White-winged fairy-wren (Malurus leucopterus)

Also known as: Barrow Island black-and-white fairy-wren, Dirk Hartog Island black-and-white fairy-wren, white-wing tailor bird, white-winged fairywren
KingdomAnimalia
PhylumChordata
ClassAves
OrderPasseriformes
FamilyMaluridae
GenusMalurus (1)
SizeLength: Up to 15 cm (2)
Top facts

The white-winged fairy-wren is classified as Least Concern (LC) on the IUCN Red List (1).

The white-winged fairy-wren (Malurus leucopterus) has three distinctive subspecies that are set apart by the birds’ geographical location and the adult male birds’ bold breeding plumage (3). The most striking individuals of this species are the breeding males of the mainland subspecies, Malurus leucopterus leuconotus. These individuals have entirely bright cobalt blue plumage apart from their wings which, as their name suggests, are white (3) (4), and greyish-brown outer flight feathers that are edged with pale blue (5). Adult females are dull in comparison, with grey-brown upperparts that are occasionally tinged with reddish-brown, cream-coloured underparts and reddish-brown flanks (4) (5). Immature M. l. leuconotus closely resemble the adult female (4). The bill of both adult female and immature birds is light brown, and the tail is tinged greyish-blue (4). This subspecies is noted for its large size compared to the other two subspecies, and its disproportionately short tail (5).

Endemic to Barrow Island, subspecies Malurus leucopterus edouardi differs significantly in appearance compared to the mainland subspecies (3). In breeding plumage, the Barrow Island adult male is predominantly a lustrous black, and has white wings (2) (3) (6), a dark bluish-grey tail (5), and a black bill (6). Its outer flight feathers are dark grey and edged with pale blue (5). The adult female of this subspecies is more drably coloured compared to the male, with greyish-brown upperparts, whitish underparts and a greyish-blue tail (2). The bill of the adult female is brown (2) or pink to pinkish-brown (6). During the non-breeding period, adult male M. l. edouardi individuals are similar in appearance to the females (2) (6). This subspecies is smaller than the mainland subspecies, but also has a disproportionately short tail (5). As in M. l. leuconotus, juvenile and immature M. l. edouardi resemble the adult female in appearance (6).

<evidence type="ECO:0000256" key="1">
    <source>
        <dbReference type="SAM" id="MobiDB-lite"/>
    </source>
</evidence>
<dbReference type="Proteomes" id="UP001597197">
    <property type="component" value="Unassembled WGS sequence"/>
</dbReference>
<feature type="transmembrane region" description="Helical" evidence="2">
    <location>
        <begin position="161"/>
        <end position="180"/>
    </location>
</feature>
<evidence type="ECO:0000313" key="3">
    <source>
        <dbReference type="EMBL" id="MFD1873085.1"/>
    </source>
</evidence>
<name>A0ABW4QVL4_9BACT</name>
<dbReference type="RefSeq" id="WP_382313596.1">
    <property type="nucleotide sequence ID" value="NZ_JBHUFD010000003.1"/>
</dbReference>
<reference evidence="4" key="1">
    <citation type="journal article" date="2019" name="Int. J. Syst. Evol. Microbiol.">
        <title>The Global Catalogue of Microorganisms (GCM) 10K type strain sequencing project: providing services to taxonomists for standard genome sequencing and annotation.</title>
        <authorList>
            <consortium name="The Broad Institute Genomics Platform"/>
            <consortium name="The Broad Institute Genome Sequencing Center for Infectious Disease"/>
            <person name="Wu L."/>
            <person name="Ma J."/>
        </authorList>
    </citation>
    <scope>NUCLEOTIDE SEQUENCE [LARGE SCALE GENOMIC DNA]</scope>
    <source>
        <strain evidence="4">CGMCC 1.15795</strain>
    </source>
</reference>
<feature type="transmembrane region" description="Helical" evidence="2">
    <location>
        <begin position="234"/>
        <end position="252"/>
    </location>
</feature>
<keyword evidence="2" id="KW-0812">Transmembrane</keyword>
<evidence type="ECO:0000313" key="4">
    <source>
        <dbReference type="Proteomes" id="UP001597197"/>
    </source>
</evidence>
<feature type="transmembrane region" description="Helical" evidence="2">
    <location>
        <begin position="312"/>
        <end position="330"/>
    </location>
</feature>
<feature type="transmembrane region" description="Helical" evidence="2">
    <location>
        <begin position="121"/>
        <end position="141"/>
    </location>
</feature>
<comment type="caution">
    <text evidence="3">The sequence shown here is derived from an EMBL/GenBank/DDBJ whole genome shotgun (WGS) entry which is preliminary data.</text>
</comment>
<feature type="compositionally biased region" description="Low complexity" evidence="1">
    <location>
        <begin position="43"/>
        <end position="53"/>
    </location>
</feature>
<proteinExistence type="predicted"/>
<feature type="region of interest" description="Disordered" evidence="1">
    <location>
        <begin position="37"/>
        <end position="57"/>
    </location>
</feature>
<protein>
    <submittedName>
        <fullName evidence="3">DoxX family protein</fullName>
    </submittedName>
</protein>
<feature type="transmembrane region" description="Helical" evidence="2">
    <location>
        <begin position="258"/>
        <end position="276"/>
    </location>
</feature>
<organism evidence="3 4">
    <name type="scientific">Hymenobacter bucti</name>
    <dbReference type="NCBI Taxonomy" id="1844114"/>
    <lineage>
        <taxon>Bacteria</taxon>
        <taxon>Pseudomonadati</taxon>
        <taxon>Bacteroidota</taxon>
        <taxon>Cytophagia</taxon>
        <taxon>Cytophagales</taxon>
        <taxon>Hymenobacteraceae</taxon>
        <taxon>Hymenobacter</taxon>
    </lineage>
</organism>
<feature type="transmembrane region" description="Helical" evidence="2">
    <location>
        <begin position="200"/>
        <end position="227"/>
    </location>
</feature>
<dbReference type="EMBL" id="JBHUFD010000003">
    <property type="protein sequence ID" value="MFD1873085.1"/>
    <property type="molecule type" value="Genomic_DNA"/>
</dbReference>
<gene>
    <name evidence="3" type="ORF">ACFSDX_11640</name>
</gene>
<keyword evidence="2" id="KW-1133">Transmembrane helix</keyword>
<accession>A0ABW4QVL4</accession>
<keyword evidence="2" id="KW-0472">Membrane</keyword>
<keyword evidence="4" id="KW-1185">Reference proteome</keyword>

Considered the smallest of the three subspecies (5), Malurus leucopterus leucopterus is restricted to Dirk Hartog Island off the coast of Western Australia (7). Like M. l. edouardi, adult males in breeding plumage are silky black with white wings (3). The outer flight feathers are dark grey, noticeably edged with pale turquoise, and the tail is a dark bluish-purple. As in the other subspecies, adult female M. l. leucopterus individuals aremuch duller in appearance than the males, having greyish-brown upperparts, whitish underparts and flanks tinged with reddish-brown (5). The adult female’s tail is greyish-blue, and it has a pale pinkish or reddish-brown bill. In non-breeding seasons, adult male M. l. leucopterus individuals are only distinguishable from the females by their black bills and brighter blue tails (7). This subspecies is also particularly distinguishable by its disproportionately long tail (5). A juvenile M. l. leucopterus resembles the adult female in all but its shorter tail, which grows with age. Immature birds are also similar to the female, but some immature males develop a dappled black, white and brown plumage and a blue tail which makes them more discernible (7).

The white-winged fairy-wren is endemic to Australia (8), and is found in all states with the exception of the Australian Capital Territory and Tasmania (4).